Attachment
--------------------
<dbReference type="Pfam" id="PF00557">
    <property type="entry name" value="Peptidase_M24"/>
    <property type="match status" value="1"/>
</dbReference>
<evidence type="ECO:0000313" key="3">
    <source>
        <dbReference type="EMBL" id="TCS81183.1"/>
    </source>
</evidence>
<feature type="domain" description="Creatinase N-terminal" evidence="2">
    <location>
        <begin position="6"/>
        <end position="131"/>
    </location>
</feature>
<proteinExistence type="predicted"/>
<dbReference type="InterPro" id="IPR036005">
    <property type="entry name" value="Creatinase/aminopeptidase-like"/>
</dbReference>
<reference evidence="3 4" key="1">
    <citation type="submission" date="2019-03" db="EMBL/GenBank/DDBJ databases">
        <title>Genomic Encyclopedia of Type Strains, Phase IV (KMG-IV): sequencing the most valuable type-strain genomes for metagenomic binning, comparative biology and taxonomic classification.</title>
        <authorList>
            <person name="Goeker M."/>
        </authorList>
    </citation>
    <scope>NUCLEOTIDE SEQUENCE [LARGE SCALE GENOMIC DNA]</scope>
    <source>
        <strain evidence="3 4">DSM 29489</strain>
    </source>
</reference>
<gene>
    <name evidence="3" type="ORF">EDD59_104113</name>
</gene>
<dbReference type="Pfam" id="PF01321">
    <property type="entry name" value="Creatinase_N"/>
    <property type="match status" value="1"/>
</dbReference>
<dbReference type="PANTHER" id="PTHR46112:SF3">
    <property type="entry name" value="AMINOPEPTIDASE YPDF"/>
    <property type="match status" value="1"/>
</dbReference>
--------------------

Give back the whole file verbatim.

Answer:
<dbReference type="Pfam" id="PF00557">
    <property type="entry name" value="Peptidase_M24"/>
    <property type="match status" value="1"/>
</dbReference>
<evidence type="ECO:0000313" key="3">
    <source>
        <dbReference type="EMBL" id="TCS81183.1"/>
    </source>
</evidence>
<feature type="domain" description="Creatinase N-terminal" evidence="2">
    <location>
        <begin position="6"/>
        <end position="131"/>
    </location>
</feature>
<proteinExistence type="predicted"/>
<dbReference type="InterPro" id="IPR036005">
    <property type="entry name" value="Creatinase/aminopeptidase-like"/>
</dbReference>
<reference evidence="3 4" key="1">
    <citation type="submission" date="2019-03" db="EMBL/GenBank/DDBJ databases">
        <title>Genomic Encyclopedia of Type Strains, Phase IV (KMG-IV): sequencing the most valuable type-strain genomes for metagenomic binning, comparative biology and taxonomic classification.</title>
        <authorList>
            <person name="Goeker M."/>
        </authorList>
    </citation>
    <scope>NUCLEOTIDE SEQUENCE [LARGE SCALE GENOMIC DNA]</scope>
    <source>
        <strain evidence="3 4">DSM 29489</strain>
    </source>
</reference>
<gene>
    <name evidence="3" type="ORF">EDD59_104113</name>
</gene>
<dbReference type="Pfam" id="PF01321">
    <property type="entry name" value="Creatinase_N"/>
    <property type="match status" value="1"/>
</dbReference>
<dbReference type="PANTHER" id="PTHR46112:SF3">
    <property type="entry name" value="AMINOPEPTIDASE YPDF"/>
    <property type="match status" value="1"/>
</dbReference>